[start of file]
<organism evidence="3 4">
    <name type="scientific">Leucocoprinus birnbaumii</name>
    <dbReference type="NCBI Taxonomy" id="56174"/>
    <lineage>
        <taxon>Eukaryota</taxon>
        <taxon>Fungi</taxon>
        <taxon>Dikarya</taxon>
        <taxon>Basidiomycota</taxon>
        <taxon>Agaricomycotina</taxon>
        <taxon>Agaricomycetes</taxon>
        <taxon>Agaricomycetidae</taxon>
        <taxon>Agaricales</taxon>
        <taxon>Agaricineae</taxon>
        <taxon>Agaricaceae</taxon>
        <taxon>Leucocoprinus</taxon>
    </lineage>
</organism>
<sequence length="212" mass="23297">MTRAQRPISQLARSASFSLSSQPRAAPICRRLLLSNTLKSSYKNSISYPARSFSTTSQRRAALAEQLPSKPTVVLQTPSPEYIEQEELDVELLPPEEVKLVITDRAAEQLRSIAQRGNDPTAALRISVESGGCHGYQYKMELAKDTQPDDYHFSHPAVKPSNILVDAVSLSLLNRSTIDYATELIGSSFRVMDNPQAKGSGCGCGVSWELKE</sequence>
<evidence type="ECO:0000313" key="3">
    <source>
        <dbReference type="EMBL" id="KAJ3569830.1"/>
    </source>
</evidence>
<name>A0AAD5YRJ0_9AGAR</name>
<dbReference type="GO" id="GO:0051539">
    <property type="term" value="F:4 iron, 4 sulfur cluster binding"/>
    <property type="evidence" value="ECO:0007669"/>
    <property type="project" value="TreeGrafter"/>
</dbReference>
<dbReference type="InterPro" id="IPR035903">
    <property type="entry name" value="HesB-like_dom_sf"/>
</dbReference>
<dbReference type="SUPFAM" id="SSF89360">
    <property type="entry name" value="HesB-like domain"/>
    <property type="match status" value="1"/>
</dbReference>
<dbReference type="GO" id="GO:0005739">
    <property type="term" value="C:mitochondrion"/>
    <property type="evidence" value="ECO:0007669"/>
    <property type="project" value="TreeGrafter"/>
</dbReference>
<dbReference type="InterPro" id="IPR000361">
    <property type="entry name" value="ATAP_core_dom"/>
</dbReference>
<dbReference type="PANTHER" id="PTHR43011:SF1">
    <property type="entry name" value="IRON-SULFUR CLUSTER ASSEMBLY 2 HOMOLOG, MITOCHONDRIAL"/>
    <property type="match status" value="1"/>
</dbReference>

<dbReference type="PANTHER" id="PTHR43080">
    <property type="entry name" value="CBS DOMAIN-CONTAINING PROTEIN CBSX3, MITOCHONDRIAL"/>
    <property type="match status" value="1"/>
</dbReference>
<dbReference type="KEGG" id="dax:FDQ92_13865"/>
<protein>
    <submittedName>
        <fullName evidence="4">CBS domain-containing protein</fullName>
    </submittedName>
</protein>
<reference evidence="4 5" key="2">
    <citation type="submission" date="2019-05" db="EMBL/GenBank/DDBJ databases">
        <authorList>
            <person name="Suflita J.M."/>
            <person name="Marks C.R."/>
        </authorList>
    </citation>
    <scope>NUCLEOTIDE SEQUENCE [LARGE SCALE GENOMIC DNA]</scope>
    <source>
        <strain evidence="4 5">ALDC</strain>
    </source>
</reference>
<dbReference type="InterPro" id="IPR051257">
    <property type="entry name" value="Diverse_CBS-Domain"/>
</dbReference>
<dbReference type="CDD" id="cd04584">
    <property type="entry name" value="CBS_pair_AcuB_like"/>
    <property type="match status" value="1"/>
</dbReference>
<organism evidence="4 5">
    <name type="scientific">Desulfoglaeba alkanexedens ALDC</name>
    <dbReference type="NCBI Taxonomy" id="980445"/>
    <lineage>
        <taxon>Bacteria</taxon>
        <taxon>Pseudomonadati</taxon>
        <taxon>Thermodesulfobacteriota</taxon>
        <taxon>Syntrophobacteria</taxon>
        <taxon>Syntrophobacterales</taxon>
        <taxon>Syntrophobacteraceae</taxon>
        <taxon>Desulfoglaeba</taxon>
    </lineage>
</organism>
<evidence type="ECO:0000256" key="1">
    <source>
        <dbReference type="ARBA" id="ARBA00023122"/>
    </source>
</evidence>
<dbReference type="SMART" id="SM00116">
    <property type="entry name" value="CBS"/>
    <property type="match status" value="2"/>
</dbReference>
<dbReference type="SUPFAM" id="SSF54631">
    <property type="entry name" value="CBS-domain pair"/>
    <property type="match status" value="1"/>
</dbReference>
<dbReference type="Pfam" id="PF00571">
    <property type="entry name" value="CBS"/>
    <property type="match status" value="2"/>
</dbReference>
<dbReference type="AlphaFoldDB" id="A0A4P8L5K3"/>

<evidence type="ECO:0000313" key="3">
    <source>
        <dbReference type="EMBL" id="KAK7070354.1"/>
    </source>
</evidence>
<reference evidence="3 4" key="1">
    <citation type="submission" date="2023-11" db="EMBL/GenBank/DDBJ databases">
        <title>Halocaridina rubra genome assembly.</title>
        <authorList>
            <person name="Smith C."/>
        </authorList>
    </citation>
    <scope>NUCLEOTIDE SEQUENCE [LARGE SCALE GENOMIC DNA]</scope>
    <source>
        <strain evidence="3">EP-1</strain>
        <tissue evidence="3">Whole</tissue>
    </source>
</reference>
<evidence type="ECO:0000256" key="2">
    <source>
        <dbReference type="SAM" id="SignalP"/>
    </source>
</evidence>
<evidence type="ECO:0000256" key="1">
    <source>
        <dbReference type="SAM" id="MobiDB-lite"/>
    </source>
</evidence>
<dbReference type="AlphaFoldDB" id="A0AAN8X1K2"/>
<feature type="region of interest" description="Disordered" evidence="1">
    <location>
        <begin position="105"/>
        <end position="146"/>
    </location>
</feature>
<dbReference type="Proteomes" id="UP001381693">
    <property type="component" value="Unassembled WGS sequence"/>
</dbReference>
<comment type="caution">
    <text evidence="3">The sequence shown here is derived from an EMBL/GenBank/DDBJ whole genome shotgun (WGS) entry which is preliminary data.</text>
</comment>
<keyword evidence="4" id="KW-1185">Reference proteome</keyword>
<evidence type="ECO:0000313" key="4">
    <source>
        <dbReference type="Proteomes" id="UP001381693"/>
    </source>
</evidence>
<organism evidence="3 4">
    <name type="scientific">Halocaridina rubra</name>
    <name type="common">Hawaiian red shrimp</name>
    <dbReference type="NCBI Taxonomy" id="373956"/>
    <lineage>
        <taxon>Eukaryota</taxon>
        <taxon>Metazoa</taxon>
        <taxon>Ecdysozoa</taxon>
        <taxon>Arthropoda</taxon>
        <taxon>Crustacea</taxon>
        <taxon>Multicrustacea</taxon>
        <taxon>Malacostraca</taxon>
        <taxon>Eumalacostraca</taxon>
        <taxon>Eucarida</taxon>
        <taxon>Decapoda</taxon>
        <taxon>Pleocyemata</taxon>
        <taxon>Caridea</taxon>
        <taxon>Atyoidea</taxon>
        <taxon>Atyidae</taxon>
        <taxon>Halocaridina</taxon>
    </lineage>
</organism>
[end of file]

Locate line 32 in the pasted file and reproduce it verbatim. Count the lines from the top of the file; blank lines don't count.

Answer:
</dbReference>